Public Authority

The term "Public Authority" is important in determining whether an organisation requires a Display Energy Certificate (DEC) or is subject to the Energy Savings Opportunity Scheme (ESOS) instead.

Due to some significant differences between the systems the devolved administrations have introduced, different rules apply in different parts of the UK.

Display Energy Certificate (DEC)

The current regulations in England do not contain a specific list of public authorities.  Nor do they contain a clear definition of the term.  However, the regulations were intended to include central and local government, schools, colleges, academies, free schools, universities, hospitals, NHS funded centres and surgeries, libraries, publicly funded museums, emergency services, social services, publicly funded sports and leisure facilities and most other civic buildings.  As such, with the current format of service provision by charities, not-for-profits, community groups, agencies and arm’s length organisations, it is not correct just to assume the term is restricted to government departments and council facilities.

In the absence of a clear definition, it has become commonly accepted that the meaning of “public authority” in The Energy Performance of Buildings Directive (England & Wales) Regulations 2012 is the same as the term “contracting authority” as defined in 2(1) of The Public Contracts Regulations 2015. Additionally, a similar list of “public authorities” can be found in The Freedom of Information Act 2000. This definition is further reflected in The Energy Savings Opportunity Scheme Regulations 2014 which ensures organisations are potentially subject to either mandatory Display Energy Certificates or Energy Savings Opportunities Scheme (ESOS) assessments but should not be simultaneously subject to both sets of regulations.

The Public Contract Regulations 2015 state:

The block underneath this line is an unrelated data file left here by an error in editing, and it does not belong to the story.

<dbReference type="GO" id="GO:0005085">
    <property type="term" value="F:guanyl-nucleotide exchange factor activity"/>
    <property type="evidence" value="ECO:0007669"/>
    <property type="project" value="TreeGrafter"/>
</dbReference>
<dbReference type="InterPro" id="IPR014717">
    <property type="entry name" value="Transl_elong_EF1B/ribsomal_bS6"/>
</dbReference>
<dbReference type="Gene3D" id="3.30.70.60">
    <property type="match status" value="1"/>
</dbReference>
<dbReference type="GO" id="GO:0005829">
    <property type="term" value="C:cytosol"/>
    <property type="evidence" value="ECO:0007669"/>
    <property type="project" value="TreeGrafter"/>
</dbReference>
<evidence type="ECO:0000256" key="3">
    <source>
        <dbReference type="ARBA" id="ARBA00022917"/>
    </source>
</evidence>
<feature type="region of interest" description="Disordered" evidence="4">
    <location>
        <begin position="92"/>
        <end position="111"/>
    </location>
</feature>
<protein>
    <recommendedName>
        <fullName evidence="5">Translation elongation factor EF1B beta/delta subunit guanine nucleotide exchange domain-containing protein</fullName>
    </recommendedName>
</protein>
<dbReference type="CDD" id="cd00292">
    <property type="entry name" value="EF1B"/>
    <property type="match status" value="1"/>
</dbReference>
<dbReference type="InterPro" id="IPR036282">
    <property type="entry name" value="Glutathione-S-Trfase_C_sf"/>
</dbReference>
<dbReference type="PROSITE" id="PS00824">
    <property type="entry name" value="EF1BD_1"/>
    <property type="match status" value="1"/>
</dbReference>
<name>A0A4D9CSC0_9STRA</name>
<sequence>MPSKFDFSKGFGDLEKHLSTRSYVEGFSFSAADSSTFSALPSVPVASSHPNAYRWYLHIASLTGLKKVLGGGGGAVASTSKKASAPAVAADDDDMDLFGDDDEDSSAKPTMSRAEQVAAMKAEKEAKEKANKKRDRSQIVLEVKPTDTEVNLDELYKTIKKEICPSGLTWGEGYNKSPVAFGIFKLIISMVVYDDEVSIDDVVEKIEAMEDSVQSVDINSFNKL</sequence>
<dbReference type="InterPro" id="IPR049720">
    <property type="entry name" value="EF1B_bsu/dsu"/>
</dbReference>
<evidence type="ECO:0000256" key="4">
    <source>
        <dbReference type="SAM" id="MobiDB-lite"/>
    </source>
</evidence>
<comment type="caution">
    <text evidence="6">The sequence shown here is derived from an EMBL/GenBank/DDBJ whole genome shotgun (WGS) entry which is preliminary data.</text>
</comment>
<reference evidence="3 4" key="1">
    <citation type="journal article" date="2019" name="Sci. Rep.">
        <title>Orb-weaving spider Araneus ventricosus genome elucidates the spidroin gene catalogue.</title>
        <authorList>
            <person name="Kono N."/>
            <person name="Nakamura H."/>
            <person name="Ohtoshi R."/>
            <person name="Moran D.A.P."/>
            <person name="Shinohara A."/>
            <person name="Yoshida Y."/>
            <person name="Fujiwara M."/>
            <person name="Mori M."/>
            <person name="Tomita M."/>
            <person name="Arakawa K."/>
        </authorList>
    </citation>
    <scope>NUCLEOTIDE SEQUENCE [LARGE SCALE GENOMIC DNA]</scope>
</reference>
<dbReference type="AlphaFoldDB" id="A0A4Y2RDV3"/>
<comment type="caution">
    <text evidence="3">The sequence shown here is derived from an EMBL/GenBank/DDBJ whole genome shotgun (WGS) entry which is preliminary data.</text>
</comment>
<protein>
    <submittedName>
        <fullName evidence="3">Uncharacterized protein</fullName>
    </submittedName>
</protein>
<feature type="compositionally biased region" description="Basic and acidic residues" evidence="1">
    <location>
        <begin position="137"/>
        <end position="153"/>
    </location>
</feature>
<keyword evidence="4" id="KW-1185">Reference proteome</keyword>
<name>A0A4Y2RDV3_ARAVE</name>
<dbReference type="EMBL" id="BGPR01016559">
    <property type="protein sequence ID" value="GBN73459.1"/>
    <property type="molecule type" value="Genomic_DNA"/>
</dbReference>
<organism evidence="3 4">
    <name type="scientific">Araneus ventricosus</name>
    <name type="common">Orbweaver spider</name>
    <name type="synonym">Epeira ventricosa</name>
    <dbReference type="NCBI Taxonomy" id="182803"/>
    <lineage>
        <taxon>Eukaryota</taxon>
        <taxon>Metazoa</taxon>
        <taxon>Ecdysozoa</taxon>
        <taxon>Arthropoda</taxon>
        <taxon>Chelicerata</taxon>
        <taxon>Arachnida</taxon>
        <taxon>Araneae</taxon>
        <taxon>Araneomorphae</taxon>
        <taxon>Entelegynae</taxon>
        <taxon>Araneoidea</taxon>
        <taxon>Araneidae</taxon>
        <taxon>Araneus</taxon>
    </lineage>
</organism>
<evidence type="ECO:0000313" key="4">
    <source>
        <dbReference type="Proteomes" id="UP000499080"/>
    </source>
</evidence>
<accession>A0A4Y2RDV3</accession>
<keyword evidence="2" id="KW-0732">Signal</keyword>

“contracting authorities” means the State, regional or local authorities, bodies governed by public law or associations formed by one or more such authorities or one or more such bodies governed by public law, and includes central government authorities, but does not include Her Majesty in her private capacity;

“bodies governed by public law” means bodies that have all of the following characteristics:—

(a)they are established for the specific purpose of meeting needs in the general interest, not having an industrial or commercial character;
(b)they have legal personality; and
(c)they have any of the following characteristics:—

(i)they are financed, for the most part, by the State, regional or local authorities, or by other bodies governed by public law;
(ii)they are subject to management supervision by those authorities or bodies; or
(iii)they have an administrative, managerial or supervisory board, more than half of whose members are appointed by the State, regional or local authorities, or by other bodies governed by public law.

We have developed a Self-Determination Questionnaire to help you decide if your organisation qualifies.  It can be found here.

The Scottish system deals with the need of public authorities to report energy consumption to the public under the Energy Performance of Buildings Directive (EPBD) differently.  The system in place does not require a Display Energy Certificate and so further definition is not required.

Whilst this is now an area of devolved responsibility in Wales, at the time the regulations were introduced responsibility lay with the Government in Westminster.  As such, the current regulations are the same as in England.

The regulations do not contain a specific list of public authorities.  Nor do they contain a clear definition of the term.  However, the regulations were intended to include central and local government, schools, colleges, academies, free schools, universities, hospitals, NHS funded centres and surgeries, libraries, publicly funded museums, emergency services, social services, publicly funded sports and leisure facilities and most other civic buildings.  As such, with the current format of service provision by charities, not-for-profits, community groups, agencies and arm’s length organisations, it is not correct just to assume the term is restricted to government departments and council facilities.